Police have apprehended the man suspected of murdering Tracy Williams, a 22-year-old woman who became the 16th trans woman to be killed in the U.S. earlier this year.
Williams, who also went by the name Tracy Single, was found at a Houston gas station on the morning of July 30 with a puncture wound and lacerations. It took two weeks for police to identify her, working with local LGBTQ+ organizers.
Late last week, authorities arrested Joshua Dominic Bourgeois, a 25-year-old who had been dating Williams. There was no mention of motive.
Williams is remembered by friends as having loved fashion, as well as having a spontaneous and larger-than-life personality. She spent every Thursday night dining with homeless youth at Montrose Grace Place, a support facility for LGBTQ+ youth experiencing homelessness, and enjoyed teaching people to dance.
“This is a big loss for the community,” Montrose Grace Place Executive Director Courtney Sellers told the Houston Chronicle. “It’s hard for so many reasons.”
Montrose Grace Place has maintained a memorial since Williams’ death, reserving a seat at a table in her honor with photos, art, and notes from friends.
Williams is just the latest in a string of violent killings affecting trans women of color in Houston. Brani Seals was killed at a construction site in 2017, with her killer still unknown. Earlier this year, an unknown shooter killed Candy Elease Pinky at a Houston gas station.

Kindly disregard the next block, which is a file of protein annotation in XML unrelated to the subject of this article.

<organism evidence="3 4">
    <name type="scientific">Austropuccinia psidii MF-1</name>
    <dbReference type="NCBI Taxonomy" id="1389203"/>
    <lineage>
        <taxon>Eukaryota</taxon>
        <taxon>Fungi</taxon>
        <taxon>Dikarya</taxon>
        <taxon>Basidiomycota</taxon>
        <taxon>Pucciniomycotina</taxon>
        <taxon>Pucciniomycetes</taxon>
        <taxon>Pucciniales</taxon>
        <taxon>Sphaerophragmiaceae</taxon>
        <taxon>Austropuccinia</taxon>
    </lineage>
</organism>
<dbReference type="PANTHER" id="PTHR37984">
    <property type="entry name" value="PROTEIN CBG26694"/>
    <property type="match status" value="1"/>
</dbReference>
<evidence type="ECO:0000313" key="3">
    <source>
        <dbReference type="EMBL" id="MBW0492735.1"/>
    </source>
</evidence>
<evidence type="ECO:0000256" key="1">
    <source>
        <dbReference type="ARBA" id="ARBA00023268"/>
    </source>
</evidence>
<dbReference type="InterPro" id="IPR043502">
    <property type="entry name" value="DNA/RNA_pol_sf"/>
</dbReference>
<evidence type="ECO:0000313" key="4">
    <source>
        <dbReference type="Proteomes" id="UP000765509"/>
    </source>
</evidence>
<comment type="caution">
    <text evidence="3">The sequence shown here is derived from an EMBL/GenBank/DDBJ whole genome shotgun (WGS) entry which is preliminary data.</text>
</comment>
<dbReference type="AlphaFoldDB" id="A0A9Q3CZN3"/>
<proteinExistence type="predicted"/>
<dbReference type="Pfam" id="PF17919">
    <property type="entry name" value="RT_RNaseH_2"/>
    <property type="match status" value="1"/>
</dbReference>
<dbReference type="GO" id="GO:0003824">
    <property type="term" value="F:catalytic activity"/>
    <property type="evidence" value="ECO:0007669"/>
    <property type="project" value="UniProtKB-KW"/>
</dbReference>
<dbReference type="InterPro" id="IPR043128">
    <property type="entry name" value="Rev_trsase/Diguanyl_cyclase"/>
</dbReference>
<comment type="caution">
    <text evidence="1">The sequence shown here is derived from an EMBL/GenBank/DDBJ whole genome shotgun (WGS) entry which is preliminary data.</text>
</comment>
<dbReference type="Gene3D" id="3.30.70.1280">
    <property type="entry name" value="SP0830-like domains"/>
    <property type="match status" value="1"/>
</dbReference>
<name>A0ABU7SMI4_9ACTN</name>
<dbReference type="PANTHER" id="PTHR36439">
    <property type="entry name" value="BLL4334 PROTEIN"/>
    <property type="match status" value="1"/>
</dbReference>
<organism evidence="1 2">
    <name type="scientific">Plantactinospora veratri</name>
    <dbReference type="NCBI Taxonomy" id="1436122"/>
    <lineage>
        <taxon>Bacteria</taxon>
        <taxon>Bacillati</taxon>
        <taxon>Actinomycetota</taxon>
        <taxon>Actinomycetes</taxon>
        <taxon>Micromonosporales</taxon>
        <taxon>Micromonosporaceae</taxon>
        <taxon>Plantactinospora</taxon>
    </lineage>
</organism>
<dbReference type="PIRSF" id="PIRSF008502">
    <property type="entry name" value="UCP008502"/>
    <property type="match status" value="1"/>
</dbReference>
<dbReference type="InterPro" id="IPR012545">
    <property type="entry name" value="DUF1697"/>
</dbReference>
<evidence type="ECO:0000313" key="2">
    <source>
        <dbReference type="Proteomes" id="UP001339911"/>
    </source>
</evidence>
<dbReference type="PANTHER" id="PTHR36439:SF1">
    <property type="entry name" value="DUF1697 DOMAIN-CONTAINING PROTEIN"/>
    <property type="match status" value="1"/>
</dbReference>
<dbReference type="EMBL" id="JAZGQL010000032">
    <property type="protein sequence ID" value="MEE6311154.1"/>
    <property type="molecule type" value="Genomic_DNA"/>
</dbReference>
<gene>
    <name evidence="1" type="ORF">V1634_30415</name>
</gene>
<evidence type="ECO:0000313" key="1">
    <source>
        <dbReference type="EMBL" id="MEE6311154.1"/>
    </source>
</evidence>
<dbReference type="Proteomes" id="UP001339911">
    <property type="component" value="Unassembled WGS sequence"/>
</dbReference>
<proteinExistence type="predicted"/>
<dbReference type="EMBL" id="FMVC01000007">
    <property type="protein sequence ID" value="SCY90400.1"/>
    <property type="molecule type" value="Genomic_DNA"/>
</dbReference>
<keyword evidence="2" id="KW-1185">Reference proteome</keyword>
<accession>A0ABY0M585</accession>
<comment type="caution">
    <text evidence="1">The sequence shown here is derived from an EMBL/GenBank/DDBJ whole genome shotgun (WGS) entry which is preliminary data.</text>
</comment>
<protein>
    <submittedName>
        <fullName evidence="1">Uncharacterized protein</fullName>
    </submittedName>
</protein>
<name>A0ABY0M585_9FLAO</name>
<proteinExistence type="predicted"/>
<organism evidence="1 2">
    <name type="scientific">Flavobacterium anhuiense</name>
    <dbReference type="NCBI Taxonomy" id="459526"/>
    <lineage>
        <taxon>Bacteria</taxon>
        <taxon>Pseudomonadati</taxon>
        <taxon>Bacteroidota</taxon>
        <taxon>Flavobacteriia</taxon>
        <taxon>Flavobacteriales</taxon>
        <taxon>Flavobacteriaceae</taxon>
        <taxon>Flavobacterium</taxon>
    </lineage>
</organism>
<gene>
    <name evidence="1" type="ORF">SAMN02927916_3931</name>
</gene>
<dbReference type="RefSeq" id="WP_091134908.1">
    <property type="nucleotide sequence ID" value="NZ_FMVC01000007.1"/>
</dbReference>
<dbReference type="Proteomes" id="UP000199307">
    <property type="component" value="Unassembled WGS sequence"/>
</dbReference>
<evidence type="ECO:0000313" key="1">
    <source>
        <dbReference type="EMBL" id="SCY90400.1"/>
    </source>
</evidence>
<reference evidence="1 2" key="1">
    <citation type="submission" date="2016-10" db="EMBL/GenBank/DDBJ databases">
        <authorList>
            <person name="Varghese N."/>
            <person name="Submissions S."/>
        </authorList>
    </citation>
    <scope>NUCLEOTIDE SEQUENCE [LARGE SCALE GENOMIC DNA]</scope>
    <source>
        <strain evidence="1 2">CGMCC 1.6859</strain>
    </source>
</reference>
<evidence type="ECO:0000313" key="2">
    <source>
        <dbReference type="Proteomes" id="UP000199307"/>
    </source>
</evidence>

Earlier this year, a viral video showed a crowd violently beating 23-year-old Muhlaysia Booker in Dallas, and within a month she had been killed. Police arrested Kendrell Lavar Lyles in connection with that slaying.
According to the Human Rights Campaign, violence against trans people has been at a high level for several years, with most victims being Black women. In 2018, there were 26 documented cases of a trans person being killed; in 2017, it was 29.
A report by the National Coalition of Anti-Violence Programs indicates that Texas has more LGBTQ+ murder victims than any other state. What’s more, the state allows suspects to use the “gay and trans panic” defense, claiming that they committed murder out of fear of LGBTQ+ people. Only eight states ban the defense.
Democratic State Representative Garnet Coleman, who represents Houston, has been trying for years to pass hate crime legislation that would protect trans people in the state. The National Black Trans Advocacy Conference pushed lawmakers to pass HB 1513 this year, but the bill languished in the House Criminal Jurisprudence Committee without a vote.